To truly support employee wellbeing across all demographics and drive organizational growth, employers should consider benefits that are tailored to meet the unique needs of each individual. By providing benefits that cater to each individual’s preferences, forward-thinking companies can demonstrate a commitment to understanding and valuing employees from all socioeconomic statuses, generations, and backgrounds. Here are two benefits that will both drive your DEI&B efforts and engage your people:
- Custom Lifestyle Benefits – In recent research performed by Forma, custom lifestyle spending accounts ranked as the second most valuable employee benefit among all age groups, demographics, and industries – just behind financial wellness 401(k) matching and financial counseling programs. Custom lifestyle benefits can help foster a thriving and engaged workplace by providing employees with the curated health and wellbeing resources they crave. In addition, these benefits can help to improve retention efforts by enhancing your employee value proposition and promoting workforce diversity via individual choice and customization.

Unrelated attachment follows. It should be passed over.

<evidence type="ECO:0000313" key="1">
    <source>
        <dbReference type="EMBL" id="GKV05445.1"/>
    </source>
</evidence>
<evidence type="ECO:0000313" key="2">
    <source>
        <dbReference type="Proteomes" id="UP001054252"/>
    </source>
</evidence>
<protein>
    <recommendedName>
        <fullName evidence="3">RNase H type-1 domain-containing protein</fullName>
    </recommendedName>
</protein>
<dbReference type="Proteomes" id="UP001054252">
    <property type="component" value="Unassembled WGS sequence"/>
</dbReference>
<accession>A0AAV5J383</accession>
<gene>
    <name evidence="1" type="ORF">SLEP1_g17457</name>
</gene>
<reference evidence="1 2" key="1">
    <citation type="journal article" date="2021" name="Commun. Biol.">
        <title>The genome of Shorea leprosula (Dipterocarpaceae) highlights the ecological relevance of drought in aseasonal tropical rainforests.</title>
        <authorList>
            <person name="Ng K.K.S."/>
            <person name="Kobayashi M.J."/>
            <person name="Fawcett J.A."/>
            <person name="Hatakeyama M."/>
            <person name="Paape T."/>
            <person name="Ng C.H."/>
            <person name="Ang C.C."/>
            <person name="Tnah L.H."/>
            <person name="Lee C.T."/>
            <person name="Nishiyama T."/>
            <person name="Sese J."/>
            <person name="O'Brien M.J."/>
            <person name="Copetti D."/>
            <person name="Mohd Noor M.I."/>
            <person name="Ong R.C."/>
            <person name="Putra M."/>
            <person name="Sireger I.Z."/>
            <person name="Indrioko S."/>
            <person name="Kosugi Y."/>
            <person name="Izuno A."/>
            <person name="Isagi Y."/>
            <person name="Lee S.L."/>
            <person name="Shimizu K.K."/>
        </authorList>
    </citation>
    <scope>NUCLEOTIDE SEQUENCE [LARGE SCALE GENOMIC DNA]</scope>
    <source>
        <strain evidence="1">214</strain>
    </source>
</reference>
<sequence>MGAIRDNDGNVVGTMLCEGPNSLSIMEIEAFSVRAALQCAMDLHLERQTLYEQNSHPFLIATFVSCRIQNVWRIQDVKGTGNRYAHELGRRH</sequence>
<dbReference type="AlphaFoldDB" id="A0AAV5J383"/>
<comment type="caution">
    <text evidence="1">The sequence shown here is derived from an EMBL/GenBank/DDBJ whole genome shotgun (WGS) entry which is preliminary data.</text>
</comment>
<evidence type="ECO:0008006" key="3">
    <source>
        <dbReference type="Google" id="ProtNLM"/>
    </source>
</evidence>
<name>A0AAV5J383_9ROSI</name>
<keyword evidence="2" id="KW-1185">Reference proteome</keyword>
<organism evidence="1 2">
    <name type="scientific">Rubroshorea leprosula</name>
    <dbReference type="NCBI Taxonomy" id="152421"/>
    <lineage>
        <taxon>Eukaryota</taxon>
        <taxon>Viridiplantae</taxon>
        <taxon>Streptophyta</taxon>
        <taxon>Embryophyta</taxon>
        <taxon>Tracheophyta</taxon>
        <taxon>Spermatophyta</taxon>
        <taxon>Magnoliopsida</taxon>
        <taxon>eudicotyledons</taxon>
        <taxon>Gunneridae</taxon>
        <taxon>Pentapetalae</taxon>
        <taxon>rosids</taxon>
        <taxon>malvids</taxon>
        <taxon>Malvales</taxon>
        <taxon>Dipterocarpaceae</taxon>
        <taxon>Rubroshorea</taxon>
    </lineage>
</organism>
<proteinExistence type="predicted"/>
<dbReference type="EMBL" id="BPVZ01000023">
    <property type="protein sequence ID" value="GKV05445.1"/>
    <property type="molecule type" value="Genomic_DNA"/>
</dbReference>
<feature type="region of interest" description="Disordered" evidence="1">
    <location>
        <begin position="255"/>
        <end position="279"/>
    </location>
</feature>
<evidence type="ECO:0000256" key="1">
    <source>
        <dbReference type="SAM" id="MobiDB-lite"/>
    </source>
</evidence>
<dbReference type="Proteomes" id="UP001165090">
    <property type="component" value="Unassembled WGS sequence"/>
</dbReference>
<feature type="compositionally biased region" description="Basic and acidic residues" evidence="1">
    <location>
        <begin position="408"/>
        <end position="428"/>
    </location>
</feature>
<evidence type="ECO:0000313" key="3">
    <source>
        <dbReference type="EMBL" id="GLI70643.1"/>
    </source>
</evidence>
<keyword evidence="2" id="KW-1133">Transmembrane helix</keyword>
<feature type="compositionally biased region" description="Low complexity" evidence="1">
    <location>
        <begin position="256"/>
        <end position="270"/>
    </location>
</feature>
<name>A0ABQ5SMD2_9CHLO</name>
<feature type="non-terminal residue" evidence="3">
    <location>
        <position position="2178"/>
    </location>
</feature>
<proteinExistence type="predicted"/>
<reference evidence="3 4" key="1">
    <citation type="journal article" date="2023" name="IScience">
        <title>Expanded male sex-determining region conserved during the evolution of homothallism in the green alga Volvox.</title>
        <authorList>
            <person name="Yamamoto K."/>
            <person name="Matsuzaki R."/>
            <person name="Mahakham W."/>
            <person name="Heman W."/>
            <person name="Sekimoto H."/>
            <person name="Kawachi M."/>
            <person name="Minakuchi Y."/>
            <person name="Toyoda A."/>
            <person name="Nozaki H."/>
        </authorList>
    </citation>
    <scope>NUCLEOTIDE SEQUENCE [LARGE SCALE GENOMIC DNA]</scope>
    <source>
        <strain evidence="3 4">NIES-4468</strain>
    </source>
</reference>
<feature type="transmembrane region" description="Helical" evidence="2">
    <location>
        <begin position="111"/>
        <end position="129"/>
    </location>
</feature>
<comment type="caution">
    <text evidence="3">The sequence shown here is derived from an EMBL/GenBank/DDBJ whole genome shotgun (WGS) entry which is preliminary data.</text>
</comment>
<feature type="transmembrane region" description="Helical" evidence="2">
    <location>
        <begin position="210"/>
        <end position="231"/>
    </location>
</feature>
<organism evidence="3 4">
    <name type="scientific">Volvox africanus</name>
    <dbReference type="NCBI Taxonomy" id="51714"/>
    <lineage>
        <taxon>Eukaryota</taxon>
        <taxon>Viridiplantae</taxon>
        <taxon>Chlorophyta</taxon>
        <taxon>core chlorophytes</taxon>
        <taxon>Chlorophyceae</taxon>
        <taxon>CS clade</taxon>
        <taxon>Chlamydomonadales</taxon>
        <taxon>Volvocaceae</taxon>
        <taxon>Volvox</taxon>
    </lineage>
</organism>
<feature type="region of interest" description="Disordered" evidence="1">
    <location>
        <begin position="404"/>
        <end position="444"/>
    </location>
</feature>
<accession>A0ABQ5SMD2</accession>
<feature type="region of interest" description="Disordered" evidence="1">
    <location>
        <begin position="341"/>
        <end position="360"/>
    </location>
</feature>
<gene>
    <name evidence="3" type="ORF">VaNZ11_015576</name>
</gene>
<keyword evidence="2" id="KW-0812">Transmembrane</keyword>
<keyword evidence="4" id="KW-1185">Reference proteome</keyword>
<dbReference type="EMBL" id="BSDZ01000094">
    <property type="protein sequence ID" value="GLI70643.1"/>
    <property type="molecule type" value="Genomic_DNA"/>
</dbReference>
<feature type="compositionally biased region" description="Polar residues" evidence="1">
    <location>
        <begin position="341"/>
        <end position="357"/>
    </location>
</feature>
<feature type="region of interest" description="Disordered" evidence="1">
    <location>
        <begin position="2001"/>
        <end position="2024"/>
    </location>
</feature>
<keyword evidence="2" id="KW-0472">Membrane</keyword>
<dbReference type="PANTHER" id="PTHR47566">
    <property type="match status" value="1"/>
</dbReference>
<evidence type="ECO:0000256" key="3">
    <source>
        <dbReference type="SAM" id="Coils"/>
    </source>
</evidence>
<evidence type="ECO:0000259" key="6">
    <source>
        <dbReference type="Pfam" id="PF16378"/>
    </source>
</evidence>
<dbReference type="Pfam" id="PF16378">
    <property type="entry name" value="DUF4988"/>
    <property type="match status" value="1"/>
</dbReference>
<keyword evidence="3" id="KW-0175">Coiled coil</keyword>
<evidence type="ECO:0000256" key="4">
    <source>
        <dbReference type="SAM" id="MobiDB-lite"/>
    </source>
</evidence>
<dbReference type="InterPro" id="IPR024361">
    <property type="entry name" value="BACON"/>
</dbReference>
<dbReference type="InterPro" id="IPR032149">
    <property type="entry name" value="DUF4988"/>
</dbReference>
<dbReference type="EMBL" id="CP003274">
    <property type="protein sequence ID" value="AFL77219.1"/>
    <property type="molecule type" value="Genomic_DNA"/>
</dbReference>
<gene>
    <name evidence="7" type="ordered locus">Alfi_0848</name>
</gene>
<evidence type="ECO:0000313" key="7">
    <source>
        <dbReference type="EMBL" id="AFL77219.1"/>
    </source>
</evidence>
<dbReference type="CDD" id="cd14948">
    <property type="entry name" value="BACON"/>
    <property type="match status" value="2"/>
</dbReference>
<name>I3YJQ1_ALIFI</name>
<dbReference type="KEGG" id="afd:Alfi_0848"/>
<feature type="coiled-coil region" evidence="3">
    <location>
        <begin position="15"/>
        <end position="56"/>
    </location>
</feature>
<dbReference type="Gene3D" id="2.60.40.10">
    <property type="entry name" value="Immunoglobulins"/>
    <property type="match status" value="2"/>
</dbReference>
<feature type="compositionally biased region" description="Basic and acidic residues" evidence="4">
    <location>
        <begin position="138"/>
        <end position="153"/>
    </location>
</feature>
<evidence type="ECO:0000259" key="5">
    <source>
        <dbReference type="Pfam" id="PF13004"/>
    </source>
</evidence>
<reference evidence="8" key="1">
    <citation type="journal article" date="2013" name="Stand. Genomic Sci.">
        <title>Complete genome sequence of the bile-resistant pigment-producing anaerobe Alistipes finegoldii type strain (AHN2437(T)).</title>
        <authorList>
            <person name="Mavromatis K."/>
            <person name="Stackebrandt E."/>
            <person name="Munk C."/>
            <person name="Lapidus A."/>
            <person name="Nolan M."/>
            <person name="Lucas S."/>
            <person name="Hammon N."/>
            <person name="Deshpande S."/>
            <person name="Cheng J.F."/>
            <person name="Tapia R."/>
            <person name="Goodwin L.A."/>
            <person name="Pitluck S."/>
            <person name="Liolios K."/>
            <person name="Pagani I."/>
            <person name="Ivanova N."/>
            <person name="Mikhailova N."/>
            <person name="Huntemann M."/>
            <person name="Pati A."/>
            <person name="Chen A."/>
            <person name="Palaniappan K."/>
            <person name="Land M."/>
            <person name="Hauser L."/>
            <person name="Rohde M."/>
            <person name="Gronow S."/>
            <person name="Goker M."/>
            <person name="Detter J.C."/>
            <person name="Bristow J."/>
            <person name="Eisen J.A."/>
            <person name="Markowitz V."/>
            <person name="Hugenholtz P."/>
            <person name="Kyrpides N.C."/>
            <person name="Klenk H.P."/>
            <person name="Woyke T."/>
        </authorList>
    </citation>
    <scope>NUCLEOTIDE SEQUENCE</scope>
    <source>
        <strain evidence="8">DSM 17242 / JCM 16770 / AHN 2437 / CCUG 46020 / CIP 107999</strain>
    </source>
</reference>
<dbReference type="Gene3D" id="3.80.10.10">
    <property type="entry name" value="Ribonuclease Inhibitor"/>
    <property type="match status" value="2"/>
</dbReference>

- Accessible Mental Health Support – There has been remarkable progress in dismantling the mental health stigma over the past few years, and employees are eager to take advantage of employer-provided mental health resources when they are available and accessible. Though embedded EAPs are available to employees, they yield little utilization – around 2-3% – because they are generally difficult to navigate and communicated poorly. Trends in OneDigital’s book of business indicate that many clients are combatting this mental healthcare disparity by implementing more comprehensive, third-party solutions, realizing dramatic improvements in engagement compared to an embedded EAP (+36%) (Teladoc, 2022).
- When implementing these sorts of changes, it’s important to understand the unique lifestyle needs of your people and work to gather feedback on what benefits would be most impactful to them. This feedback will enable you to select the most suitable options for your workforce and provide employees with the best possible experience, both professionally and personally.